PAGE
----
A protest underway against President Pierre Nkurunziza and his bid for a third term in Bujumbura, Burundi, on May 22. (Goran Tomasevic/Reuters)

“On this issue, you have to pulverize, you have to exterminate — these people are only good for dying. I give you this order, go!’

These words were spoken recently by the president of the Burundian Senate, Révérien Ndikuriyo. For many observers, they bear an ominous echo of Rwanda in 1994. A spate of news reports published in the past few days make this analogy explicit, warning of a “Rwanda-like” genocide. In one, a United Nations official is quoted saying, “We are powerless to stop Rwandan-style genocide in Burundi.”

And indeed, the situation in Burundi is alarming. After several months of instability including violent protests, a coup attempt, and a contentious election, President Pierre Nkurunziza gave the opposition until last Sunday to disarm. If they did not, he warned, they would be “dealt with as enemies of the nation.” This was not an idle threat. Since April, when Nkurunziza announced that he would seek an unconstitutional third term, more than 240 people have been killed. Human rights groups lay the blame for many of these deaths at the door of the security services. Many civilians are fleeing their homes.

It is clear that the crisis is escalating. But it is not clear that there is anything to be gained from comparisons to Rwanda in 1994. Despite the hype, Burundi is not about to descend into genocide. Genocide is violence inflicted “with intent to destroy, in whole or in part, a national, ethnical, racial or religious group.” Burundi has experienced large-scale ethnic violence before – most recently during its civil war. But the current crisis is political, with attacks targeting opponents of the Nkurunziza government, not a specific ethnic or religious group. The risk is therefore of worsening violence against the perceived opposition, with the possibility that such attacks might become widespread or systematic enough to qualify as crimes against humanity.

The distinction matters. Why? Most immediately, clarity about who is at risk of being attacked, and why, is crucial for protection efforts. When threatened atrocities are ethnic in nature, creating humanitarian safe-zones or policing disputed areas may reduce risk. But when violence is based on political allegiance, such interventions are not likely to save lives. Similarly, targeted sanctions against leadership may be useful in discouraging top-down violence, but are unlikely to help when the cause has already been taken up at the grassroots level.

Inaccurate understandings of what’s happening on the ground lead to poorly tailored prevention efforts. And the rush to be seen doing something, anything, to prevent genocide will only exacerbate this issue. In fact, we saw this in Rwanda in 1994, when an ill-designed French intervention to establish “safe areas” was welcomed by the international community. It ultimately facilitated the escape of key Hutu extremist members of the government — a longtime French ally — and arguably prolonged the violence.

Further down the line, misclassifying potential violence in Burundi as genocidal has implications for future crises. There is no hierarchy of crimes in international law. Violence that does not meet the technical, legal criteria for “genocide” may actually be more widespread and severe. That’s because what makes violence genocidal is the motive, not the scale or brutality of the crimes. But popular understandings of genocide as the “ultimate crime” generate obvious incentives for victims and their advocates to invoke the “G word” to rally support for intervention, even when the objective criteria for genocide are not met. Indeed, members of the political opposition in Burundi began invoking the risk of genocide as early as February 2014.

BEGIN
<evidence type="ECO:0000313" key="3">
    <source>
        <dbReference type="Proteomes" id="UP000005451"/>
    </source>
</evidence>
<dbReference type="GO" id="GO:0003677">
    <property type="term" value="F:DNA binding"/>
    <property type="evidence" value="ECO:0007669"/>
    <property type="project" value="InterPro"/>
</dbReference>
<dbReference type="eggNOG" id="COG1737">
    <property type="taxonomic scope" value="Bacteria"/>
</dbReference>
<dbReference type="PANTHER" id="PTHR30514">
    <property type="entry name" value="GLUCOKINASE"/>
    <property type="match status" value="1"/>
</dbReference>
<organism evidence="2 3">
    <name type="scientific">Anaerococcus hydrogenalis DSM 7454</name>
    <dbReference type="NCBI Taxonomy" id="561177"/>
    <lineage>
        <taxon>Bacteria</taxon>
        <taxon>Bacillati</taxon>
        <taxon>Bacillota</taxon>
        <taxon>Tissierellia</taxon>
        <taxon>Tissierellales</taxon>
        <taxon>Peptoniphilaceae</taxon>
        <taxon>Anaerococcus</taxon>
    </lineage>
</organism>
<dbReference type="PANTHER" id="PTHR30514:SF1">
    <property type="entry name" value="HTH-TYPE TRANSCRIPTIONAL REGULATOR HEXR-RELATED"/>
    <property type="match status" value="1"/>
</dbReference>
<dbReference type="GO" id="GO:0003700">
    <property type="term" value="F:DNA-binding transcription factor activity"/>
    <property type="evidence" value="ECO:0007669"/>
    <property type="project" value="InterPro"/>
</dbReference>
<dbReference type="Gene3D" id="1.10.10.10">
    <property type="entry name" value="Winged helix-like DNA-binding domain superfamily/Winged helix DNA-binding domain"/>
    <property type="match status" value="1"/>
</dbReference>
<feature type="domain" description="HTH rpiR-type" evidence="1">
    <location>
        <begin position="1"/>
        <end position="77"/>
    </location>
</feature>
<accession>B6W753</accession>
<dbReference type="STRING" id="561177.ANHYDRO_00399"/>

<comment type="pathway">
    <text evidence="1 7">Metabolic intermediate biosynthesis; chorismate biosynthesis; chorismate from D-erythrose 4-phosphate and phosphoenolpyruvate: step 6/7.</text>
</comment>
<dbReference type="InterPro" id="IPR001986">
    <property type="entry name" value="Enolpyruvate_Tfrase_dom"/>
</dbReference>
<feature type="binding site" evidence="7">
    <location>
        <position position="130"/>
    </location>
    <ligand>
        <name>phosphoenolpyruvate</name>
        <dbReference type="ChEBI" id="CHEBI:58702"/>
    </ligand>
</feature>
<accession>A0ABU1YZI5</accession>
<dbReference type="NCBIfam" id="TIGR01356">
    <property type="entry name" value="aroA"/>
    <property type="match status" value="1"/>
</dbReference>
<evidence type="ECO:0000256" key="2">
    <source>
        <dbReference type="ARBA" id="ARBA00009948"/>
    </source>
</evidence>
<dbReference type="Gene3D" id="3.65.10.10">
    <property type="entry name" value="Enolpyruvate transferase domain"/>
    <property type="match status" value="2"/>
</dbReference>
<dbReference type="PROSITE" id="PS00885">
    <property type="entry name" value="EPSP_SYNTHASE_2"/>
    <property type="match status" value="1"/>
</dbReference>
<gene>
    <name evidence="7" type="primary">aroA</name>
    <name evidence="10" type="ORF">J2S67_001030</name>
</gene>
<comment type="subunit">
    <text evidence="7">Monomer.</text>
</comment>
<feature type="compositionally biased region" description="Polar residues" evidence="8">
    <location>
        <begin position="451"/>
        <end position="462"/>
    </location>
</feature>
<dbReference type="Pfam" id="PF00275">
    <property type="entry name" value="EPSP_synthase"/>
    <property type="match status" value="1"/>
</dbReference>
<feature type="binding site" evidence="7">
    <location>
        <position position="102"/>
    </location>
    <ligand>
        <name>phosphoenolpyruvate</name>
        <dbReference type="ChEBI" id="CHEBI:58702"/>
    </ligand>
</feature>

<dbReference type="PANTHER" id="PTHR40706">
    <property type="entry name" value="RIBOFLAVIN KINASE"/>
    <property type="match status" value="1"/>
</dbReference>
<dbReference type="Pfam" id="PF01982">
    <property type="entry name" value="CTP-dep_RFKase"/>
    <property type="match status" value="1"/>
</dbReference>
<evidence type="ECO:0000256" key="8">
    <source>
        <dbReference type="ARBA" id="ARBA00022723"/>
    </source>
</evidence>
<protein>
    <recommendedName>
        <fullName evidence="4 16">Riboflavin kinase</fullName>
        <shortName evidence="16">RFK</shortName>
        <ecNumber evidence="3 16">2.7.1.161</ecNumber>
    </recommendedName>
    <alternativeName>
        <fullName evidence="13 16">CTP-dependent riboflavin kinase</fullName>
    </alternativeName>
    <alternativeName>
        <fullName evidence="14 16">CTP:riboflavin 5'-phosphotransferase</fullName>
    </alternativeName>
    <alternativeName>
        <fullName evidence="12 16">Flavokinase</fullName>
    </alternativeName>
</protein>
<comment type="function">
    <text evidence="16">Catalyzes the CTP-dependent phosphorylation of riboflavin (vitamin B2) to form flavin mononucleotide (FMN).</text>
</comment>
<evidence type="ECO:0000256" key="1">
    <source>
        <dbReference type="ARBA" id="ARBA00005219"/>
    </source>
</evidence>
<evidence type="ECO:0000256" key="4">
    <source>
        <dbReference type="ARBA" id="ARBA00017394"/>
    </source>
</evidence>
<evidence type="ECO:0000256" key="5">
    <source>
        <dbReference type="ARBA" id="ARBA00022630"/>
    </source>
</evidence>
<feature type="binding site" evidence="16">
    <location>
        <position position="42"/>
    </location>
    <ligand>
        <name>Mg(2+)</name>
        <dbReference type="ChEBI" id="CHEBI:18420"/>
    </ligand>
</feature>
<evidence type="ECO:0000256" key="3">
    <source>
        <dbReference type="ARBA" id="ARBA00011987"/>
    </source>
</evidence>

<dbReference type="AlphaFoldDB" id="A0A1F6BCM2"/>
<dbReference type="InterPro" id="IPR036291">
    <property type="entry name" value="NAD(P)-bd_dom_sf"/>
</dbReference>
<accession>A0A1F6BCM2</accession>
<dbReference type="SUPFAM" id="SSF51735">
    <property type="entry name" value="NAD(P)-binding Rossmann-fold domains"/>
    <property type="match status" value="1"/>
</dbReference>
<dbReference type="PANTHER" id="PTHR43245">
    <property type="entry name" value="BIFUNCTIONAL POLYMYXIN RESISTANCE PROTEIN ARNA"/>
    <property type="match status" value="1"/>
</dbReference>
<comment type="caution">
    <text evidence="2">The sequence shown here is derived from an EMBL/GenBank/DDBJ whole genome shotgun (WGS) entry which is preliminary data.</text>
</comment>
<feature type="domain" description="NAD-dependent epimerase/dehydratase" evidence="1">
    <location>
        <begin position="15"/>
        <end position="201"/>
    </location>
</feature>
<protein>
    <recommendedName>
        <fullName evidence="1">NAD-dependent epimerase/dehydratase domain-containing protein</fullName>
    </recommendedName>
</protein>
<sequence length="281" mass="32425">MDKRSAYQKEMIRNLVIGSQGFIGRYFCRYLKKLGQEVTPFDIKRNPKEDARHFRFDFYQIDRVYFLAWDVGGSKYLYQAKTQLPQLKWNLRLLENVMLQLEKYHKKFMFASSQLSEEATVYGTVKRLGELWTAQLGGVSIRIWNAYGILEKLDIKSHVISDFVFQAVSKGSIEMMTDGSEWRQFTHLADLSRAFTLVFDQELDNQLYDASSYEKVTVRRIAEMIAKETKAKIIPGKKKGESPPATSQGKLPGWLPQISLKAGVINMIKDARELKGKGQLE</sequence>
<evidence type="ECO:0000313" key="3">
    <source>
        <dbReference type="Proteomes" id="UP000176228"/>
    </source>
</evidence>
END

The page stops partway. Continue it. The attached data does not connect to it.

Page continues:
Tying any international action to the idea that it is necessary to prevent genocide suggests that the international community only cares about genocide – and that the victims of other, potentially more severe, forms of mass violence can be ignored. In the case of Burundi, warnings of genocide feel plausible to outsiders because of the country’s history of ethnic violence and its close proximity to and shared ethnic identities with Rwanda, even though the current crisis is, so far, fundamentally political in nature. But when potential victims of atrocities cannot cite a history of ethnically, nationally, racially, or religiously-motivated violence, they won’t be able to hit the genocide panic button and draw attention to their plight.

There are currently nearly 200,000 Burundians seeking safety in neighboring countries. The crisis is undoubtedly a matter of international concern. (And in fact the U.N. Security Council passed a unanimous resolution condemning the violence on Thursday.) But it’s not, nor will it ever be, “another Rwanda.” It’s critical that atrocity prevention efforts take seriously the specific context in which violence is unfolding. Crying “genocide” instead of calling it what it is – political violence, with the possibility of escalating into crimes against humanity – does nobody any favors, least of all the victims.

Michael Broache is an assistant professor of Government and World Affairs at the University of Tampa. Kate Cronin-Furman is a postdoctoral fellow at Stanford University’s Center for International Security and Cooperation.